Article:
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LUND UNIVERSITY LIBRARIES

Performance Assessment of Cerenkov Emission Imaging

Mellhammar, Emma (2013) MSFT01 20131
Medical Physics Programme
Medical Radiation Physics, Lund
Abstract (Swedish)
Laddade partiklar med hög energi kan ibland färdas snabbare än ljusets hastighet i det medium det för stunden befinner sig i. När detta sker, emitteras så kallat Cerenkovljus. Ljuset ligger inom det synliga spektret och kan alltså detekteras med vanlig kamerateknik.

Många av de radionuklider som används för nukleärmedicinska undersökningar och terapier emitterar högenergetiska laddade partiklar när de sönderfaller. Dessa kan få tillräckligt hög hastighet för att vid passage genom kroppen emittera Cerenkovljus.

Nukleärmedicinska radionuklider används även för prekliniska metoder och tidigare studier har visat att Cerenkov Luminance Imaging (CLI), en metod där man studerar det emitterade Cerenkov ljuset från försöksdjur injicerade med... (More)
Laddade partiklar med hög energi kan ibland färdas snabbare än ljusets hastighet i det medium det för stunden befinner sig i. När detta sker, emitteras så kallat Cerenkovljus. Ljuset ligger inom det synliga spektret och kan alltså detekteras med vanlig kamerateknik.

Många av de radionuklider som används för nukleärmedicinska undersökningar och terapier emitterar högenergetiska laddade partiklar när de sönderfaller. Dessa kan få tillräckligt hög hastighet för att vid passage genom kroppen emittera Cerenkovljus.

Nukleärmedicinska radionuklider används även för prekliniska metoder och tidigare studier har visat att Cerenkov Luminance Imaging (CLI), en metod där man studerar det emitterade Cerenkov ljuset från försöksdjur injicerade med radionuklider, skulle kunna användas för prekliniska studier av nukleärmedicinska terapier och läkemedel.

När ljus färdas genom vävnad kommer det spridas och absorberas och endast en liten del av ljuset, om något, kommer ta sig upp till ytan. Om man ska kunna kvantifiera vilken mängd radioaktivitet som gett upphov till ljuset, måste man ta reda på hur ljuset har påverkats av sin färd mot ytan.
I detta arbete utfördes så kallade fantommätningar för att studera hur spridning, absorption och djup i vävnad påverkar vilken mängd ljus man kan detektera. Fantomen bestod av mus-stora epoxiharts-block med olika optiska egenskaper som fick dem att absorbera och sprida ljuset olika mycket. Genom fantomen hade kanaler borrats med varierande avstånd till ytan för att simulera aktivitetsupptag på olika djup i en muskropp. Försöken gjordes med en ljustät låda som stänger ute vanligt ljus och en så kallad CCD-kamera monterad inuti lådan som kan detektera ljuset. Fantomen fylldes med radionukliden 18F, en vanlig nuklid vid PET-undersökningar och placerades i CLI-lådan. Bilder med varierande insamlingstid togs upprepade gånger under flera timmars tid, medan aktivitetsinnehållet i fantomen sönderföll.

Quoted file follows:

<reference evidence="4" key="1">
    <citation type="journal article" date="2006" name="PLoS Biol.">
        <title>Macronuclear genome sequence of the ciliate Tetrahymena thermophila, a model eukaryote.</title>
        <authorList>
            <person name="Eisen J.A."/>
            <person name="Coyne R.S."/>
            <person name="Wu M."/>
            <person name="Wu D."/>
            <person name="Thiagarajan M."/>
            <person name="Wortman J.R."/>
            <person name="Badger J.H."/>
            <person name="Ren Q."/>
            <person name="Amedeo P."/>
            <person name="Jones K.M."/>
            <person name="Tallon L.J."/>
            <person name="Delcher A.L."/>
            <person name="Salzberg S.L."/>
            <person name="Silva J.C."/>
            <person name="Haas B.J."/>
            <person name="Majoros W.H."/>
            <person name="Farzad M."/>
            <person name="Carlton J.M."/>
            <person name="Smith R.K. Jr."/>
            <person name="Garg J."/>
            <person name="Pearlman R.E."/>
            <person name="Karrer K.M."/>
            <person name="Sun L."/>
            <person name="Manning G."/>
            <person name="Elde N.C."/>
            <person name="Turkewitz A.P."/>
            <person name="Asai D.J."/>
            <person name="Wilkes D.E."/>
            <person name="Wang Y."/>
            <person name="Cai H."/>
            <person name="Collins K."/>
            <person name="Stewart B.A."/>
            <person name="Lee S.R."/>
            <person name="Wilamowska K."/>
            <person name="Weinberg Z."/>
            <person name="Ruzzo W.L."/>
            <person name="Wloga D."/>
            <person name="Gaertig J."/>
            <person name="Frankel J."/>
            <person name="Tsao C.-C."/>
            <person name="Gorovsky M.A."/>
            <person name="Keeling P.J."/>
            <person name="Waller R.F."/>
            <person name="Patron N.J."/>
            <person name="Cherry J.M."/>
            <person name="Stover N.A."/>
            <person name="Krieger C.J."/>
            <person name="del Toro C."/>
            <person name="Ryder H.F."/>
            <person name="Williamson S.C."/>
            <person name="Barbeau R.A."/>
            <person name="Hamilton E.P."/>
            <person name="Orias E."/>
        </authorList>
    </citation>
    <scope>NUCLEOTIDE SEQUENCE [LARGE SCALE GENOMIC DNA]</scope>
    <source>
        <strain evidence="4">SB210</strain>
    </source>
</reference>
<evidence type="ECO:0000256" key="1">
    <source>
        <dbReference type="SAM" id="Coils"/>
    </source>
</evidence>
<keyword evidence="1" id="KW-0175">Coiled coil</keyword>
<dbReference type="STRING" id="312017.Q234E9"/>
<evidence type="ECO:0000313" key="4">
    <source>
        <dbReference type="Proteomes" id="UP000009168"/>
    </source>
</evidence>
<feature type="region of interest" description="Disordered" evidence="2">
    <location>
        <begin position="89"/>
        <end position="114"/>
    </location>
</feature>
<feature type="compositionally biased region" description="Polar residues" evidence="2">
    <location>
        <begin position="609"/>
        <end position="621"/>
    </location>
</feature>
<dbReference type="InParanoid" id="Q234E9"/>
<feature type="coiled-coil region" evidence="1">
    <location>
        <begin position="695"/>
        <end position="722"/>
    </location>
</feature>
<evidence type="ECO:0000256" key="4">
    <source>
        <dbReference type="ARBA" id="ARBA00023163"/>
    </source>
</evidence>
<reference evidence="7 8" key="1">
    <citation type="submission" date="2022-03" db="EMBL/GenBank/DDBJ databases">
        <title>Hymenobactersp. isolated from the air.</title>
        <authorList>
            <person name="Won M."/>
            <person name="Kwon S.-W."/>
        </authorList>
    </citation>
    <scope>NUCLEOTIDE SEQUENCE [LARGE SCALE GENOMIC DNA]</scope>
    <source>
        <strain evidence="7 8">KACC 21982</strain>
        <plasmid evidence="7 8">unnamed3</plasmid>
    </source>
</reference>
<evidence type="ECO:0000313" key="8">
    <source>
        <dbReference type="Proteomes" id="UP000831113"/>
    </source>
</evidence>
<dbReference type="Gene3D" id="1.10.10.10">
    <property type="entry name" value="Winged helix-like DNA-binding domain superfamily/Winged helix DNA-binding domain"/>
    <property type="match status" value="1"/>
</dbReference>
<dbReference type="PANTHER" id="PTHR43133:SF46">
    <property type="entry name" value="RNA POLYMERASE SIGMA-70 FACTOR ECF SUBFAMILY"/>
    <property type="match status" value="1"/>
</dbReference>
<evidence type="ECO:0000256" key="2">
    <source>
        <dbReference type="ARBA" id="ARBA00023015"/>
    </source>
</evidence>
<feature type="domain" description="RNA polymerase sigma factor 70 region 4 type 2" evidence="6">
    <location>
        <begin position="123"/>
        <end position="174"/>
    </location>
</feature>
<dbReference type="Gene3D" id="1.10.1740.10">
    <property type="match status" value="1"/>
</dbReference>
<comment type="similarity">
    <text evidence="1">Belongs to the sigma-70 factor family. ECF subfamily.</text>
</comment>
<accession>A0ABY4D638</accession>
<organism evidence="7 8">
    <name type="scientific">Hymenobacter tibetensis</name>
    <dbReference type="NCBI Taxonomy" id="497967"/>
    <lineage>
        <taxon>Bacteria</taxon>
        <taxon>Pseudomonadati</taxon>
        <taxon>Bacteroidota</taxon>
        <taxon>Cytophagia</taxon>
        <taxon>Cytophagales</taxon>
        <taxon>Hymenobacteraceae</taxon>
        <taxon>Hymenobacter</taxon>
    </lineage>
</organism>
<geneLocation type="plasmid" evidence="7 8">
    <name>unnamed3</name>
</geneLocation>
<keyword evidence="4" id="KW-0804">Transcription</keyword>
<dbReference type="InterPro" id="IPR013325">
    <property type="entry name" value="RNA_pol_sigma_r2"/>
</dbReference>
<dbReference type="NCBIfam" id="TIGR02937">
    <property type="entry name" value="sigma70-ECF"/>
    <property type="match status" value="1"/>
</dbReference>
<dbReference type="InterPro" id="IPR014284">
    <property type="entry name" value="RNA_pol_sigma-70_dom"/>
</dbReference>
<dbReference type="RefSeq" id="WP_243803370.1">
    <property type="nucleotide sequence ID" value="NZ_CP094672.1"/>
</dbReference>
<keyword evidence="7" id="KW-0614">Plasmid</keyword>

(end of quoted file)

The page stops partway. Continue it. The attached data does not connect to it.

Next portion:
För att jämföra CLI:s potential som nukleärmedicinsk bildverktyg utfördes Positronemissionstomografi (PET)-undersökningar av samma fantom med 18F i tre olika prekliniska PET-system, däribland det box-geometriska systemet Genisys4.
Resultaten visade att radiansen sjönk som funktion av djupet och för stigande absorptionsegenskaper i fantomens material. Spridande partiklar i fantomen ökade radiansen. Upplösningen blev sämre för ökande djup och för stigande mängd spridande partiklar. Absorberande material förbättrade upplösningen något.

Resultaten visade på de hinder som måste överbryggas för att CLI ska kunna användas som ett kvantitativt nukleärmedicinskt bildverktyg, eftersom ljuset som detekteras inte direkt kan översättas till ett radionuklidupptag i muskroppen. Först måste radiansen normeras mot en effektiv attenueringskoefficient som beskriver hur ljusets intensitet förändras på sin väg mot ytan. Dessutom kommer CLI bara kunna användas till ytligt belägna aktivitetsupptag, så som tumörer implanterade under huden på försöksdjur. (Less)
Abstract
Background: Cerenkov Luminescence Imaging detects the light emitted when a charged particle travels through a medium with a velocity greater than the phase velocity of light in that medium. The beta-particles emitted from many radionuclides used in nuclear medicine have sufficient kinetic energy to satisfy the requirement.

Purpose: This thesis aimed to examine the physical and optical properties affecting the radiance of Cerenkov radiation measured in the new imaging modality Cerenkov Luminescence Imaging (CLI). In difference to established preclinical imaging modalities detecting radionuclides such as Positron Emission Tomography (PET) and Single Photon Emission Computed Tomography (SPECT), CLI detects Cerenkov emission. This radiation... (More)
Background: Cerenkov Luminescence Imaging detects the light emitted when a charged particle travels through a medium with a velocity greater than the phase velocity of light in that medium. The beta-particles emitted from many radionuclides used in nuclear medicine have sufficient kinetic energy to satisfy the requirement.

Purpose: This thesis aimed to examine the physical and optical properties affecting the radiance of Cerenkov radiation measured in the new imaging modality Cerenkov Luminescence Imaging (CLI). In difference to established preclinical imaging modalities detecting radionuclides such as Positron Emission Tomography (PET) and Single Photon Emission Computed Tomography (SPECT), CLI detects Cerenkov emission. This radiation is within the optical spectral range, as opposed to high energy photons emitted as a product of the radioactive decay. Better understanding of these properties could possibly enable quantitative measurements of radionuclide uptake in animal tumor models.